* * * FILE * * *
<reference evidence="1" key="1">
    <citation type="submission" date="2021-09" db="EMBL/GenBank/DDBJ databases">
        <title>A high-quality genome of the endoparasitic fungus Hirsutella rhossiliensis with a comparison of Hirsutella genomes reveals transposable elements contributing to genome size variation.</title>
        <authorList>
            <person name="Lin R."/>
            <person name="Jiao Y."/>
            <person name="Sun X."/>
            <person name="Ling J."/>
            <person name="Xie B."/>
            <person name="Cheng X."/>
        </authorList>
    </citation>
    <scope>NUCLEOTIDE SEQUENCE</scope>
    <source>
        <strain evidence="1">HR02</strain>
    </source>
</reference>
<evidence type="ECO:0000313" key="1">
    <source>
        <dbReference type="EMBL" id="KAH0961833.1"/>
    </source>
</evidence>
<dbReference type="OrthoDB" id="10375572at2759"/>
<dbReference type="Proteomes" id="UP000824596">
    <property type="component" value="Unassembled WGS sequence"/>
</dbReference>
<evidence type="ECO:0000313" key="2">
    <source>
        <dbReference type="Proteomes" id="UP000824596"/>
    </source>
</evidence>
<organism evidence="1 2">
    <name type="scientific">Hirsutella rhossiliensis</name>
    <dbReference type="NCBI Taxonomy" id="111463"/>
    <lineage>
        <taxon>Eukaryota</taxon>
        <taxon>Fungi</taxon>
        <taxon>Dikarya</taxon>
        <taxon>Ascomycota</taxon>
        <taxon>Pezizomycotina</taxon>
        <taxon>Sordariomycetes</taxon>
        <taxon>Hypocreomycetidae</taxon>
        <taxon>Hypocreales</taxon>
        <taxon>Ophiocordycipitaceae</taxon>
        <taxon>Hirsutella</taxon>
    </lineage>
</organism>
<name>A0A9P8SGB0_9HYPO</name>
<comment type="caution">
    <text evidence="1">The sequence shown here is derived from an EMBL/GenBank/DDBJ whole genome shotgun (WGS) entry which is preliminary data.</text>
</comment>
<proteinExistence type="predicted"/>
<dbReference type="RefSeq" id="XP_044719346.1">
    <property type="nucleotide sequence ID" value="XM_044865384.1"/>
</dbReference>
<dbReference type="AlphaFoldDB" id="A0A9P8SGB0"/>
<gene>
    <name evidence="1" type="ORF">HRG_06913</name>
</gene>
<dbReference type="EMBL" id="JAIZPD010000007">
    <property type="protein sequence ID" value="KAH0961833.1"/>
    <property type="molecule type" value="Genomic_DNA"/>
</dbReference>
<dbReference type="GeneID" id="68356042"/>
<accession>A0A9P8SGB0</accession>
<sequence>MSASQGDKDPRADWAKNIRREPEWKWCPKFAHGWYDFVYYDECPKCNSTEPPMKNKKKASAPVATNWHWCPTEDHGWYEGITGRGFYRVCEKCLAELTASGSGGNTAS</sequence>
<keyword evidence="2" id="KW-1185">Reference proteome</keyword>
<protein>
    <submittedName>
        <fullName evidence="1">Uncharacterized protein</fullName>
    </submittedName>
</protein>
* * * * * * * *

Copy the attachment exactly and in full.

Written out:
<reference evidence="1" key="1">
    <citation type="submission" date="2021-09" db="EMBL/GenBank/DDBJ databases">
        <title>A high-quality genome of the endoparasitic fungus Hirsutella rhossiliensis with a comparison of Hirsutella genomes reveals transposable elements contributing to genome size variation.</title>
        <authorList>
            <person name="Lin R."/>
            <person name="Jiao Y."/>
            <person name="Sun X."/>
            <person name="Ling J."/>
            <person name="Xie B."/>
            <person name="Cheng X."/>
        </authorList>
    </citation>
    <scope>NUCLEOTIDE SEQUENCE</scope>
    <source>
        <strain evidence="1">HR02</strain>
    </source>
</reference>
<evidence type="ECO:0000313" key="1">
    <source>
        <dbReference type="EMBL" id="KAH0961833.1"/>
    </source>
</evidence>
<dbReference type="OrthoDB" id="10375572at2759"/>
<dbReference type="Proteomes" id="UP000824596">
    <property type="component" value="Unassembled WGS sequence"/>
</dbReference>
<evidence type="ECO:0000313" key="2">
    <source>
        <dbReference type="Proteomes" id="UP000824596"/>
    </source>
</evidence>
<organism evidence="1 2">
    <name type="scientific">Hirsutella rhossiliensis</name>
    <dbReference type="NCBI Taxonomy" id="111463"/>
    <lineage>
        <taxon>Eukaryota</taxon>
        <taxon>Fungi</taxon>
        <taxon>Dikarya</taxon>
        <taxon>Ascomycota</taxon>
        <taxon>Pezizomycotina</taxon>
        <taxon>Sordariomycetes</taxon>
        <taxon>Hypocreomycetidae</taxon>
        <taxon>Hypocreales</taxon>
        <taxon>Ophiocordycipitaceae</taxon>
        <taxon>Hirsutella</taxon>
    </lineage>
</organism>
<name>A0A9P8SGB0_9HYPO</name>
<comment type="caution">
    <text evidence="1">The sequence shown here is derived from an EMBL/GenBank/DDBJ whole genome shotgun (WGS) entry which is preliminary data.</text>
</comment>
<proteinExistence type="predicted"/>
<dbReference type="RefSeq" id="XP_044719346.1">
    <property type="nucleotide sequence ID" value="XM_044865384.1"/>
</dbReference>
<dbReference type="AlphaFoldDB" id="A0A9P8SGB0"/>
<gene>
    <name evidence="1" type="ORF">HRG_06913</name>
</gene>
<dbReference type="EMBL" id="JAIZPD010000007">
    <property type="protein sequence ID" value="KAH0961833.1"/>
    <property type="molecule type" value="Genomic_DNA"/>
</dbReference>
<dbReference type="GeneID" id="68356042"/>
<accession>A0A9P8SGB0</accession>
<sequence>MSASQGDKDPRADWAKNIRREPEWKWCPKFAHGWYDFVYYDECPKCNSTEPPMKNKKKASAPVATNWHWCPTEDHGWYEGITGRGFYRVCEKCLAELTASGSGGNTAS</sequence>
<keyword evidence="2" id="KW-1185">Reference proteome</keyword>
<protein>
    <submittedName>
        <fullName evidence="1">Uncharacterized protein</fullName>
    </submittedName>
</protein>